The yellow-blotched palm-pitviper belongs to a group of snakes characterised by a pair of heat-sensitive pits, located on each side of the head between the nostril and eye (4). The function of these sensory organs is widely debated, with roles in aiding thermoregulation (5), predation (6) and predator detection (7) hypothesised. The prehensile tail is an evolutionary adaptation to life in the trees; despite this, individuals are frequently encountered in low vegetation and even on the ground (2). The brightly coloured tail of juvenile yellow-blotched palm-pitvipers is a common trait amongst pitvipers (2), and resembles a wiggling invertebrate, which is used to lure potential prey (7). The loss of this bright tail colouration coincides with shifts in diet as the snake grows, from ‘cold-blooded’ prey items (such as lizards, amphibians and large arthropods) to ‘warm-blooded’ mammals (8). The yellow-blotched palm-pitviper is primarily active during the day (2). This is typical of pitviper populations that occur above 1,500 metres, whereas populations occurring below 1,000 metres are usually active at night (2). Like the majority of Neotropical pitvipers, this species gives birth to live young, but there is little information regarding reproductive cycles and litter size (2).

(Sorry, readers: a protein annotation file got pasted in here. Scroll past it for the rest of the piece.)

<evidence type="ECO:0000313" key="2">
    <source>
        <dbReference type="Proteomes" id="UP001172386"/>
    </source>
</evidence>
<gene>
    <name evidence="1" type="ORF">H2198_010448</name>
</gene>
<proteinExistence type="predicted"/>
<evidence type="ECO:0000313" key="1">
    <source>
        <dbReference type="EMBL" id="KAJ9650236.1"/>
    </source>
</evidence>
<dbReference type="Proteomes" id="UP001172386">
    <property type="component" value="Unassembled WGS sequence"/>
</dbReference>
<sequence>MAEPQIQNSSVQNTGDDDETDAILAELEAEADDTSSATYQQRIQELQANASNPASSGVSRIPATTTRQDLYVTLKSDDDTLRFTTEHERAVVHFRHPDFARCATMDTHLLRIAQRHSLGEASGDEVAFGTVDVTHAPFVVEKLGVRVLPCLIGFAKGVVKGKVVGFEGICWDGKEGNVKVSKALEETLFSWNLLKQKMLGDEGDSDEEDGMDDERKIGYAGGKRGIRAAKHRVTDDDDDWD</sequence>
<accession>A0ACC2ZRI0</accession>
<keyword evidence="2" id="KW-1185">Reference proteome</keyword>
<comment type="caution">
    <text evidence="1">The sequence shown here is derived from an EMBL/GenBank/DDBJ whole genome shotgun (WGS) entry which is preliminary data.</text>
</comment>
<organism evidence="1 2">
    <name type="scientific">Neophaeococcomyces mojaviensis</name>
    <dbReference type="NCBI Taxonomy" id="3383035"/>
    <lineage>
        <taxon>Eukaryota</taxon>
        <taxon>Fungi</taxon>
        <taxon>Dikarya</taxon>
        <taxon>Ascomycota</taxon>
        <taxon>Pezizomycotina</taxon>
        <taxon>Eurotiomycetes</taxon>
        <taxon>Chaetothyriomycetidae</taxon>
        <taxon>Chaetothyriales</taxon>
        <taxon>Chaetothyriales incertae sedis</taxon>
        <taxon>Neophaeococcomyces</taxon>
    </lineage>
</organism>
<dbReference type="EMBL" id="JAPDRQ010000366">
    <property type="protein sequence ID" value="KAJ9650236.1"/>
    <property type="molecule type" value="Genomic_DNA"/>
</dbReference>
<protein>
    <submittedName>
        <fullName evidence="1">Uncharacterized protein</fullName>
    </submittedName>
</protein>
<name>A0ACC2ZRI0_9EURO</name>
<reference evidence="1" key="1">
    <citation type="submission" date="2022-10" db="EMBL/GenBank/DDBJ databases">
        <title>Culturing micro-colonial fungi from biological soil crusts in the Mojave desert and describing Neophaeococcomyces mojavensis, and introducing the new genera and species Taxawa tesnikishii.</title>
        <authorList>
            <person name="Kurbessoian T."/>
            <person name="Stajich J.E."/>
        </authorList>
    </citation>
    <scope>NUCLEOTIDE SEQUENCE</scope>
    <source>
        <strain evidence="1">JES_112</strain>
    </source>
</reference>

Although members of the genus Bothriechis are venomous, it is considered unusual for bites to result in fatality in humans (2). Bites from the yellow-blotched palm-pitviper, however, have reportedly caused at least one fatality in Guatemala (2). As with all vipers, venom is delivered through a pair of hollow, hinged fangs at the front of the mouth (9).